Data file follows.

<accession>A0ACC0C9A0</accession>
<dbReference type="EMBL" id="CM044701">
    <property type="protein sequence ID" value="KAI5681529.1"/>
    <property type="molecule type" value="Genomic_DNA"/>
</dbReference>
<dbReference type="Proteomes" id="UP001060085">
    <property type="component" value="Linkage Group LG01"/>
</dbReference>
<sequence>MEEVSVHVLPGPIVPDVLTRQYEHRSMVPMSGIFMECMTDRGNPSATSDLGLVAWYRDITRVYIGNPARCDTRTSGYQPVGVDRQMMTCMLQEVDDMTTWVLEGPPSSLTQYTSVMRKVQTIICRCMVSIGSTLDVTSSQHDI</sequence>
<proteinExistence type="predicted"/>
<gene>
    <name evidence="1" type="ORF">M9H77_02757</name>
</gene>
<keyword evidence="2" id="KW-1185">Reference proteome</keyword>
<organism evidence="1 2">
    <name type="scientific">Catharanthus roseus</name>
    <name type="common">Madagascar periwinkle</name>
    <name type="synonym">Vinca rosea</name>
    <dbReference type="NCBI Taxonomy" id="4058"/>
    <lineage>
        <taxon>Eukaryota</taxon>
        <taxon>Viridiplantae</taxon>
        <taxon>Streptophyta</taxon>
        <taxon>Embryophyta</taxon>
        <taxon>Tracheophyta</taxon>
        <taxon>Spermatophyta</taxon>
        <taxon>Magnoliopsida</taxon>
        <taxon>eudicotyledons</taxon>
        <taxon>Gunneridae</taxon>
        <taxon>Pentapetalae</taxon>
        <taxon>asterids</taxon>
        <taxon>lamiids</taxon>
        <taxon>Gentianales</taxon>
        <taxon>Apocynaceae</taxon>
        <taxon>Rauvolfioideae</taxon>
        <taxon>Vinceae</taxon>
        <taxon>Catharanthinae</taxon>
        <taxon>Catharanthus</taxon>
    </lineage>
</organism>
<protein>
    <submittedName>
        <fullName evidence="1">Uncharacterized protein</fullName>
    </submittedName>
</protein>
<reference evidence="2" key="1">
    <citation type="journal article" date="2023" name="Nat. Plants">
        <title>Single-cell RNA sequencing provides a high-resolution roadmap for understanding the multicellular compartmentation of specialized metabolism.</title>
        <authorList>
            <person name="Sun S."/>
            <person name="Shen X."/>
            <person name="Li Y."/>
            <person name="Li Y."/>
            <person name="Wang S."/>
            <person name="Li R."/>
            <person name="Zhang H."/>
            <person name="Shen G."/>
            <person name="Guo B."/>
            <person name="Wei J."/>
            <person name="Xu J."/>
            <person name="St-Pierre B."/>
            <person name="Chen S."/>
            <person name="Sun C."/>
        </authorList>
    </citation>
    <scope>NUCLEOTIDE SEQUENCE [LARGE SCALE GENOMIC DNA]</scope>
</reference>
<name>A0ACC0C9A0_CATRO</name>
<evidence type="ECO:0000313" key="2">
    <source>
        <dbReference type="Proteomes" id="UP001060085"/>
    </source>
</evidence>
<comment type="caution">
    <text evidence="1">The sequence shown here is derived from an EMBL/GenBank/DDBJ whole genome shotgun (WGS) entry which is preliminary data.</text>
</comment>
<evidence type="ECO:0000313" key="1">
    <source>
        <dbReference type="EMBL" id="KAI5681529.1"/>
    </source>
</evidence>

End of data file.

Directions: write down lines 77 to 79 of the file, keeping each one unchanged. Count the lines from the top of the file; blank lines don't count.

<evidence type="ECO:0000313" key="1">
    <source>
        <dbReference type="EMBL" id="KAI5681529.1"/>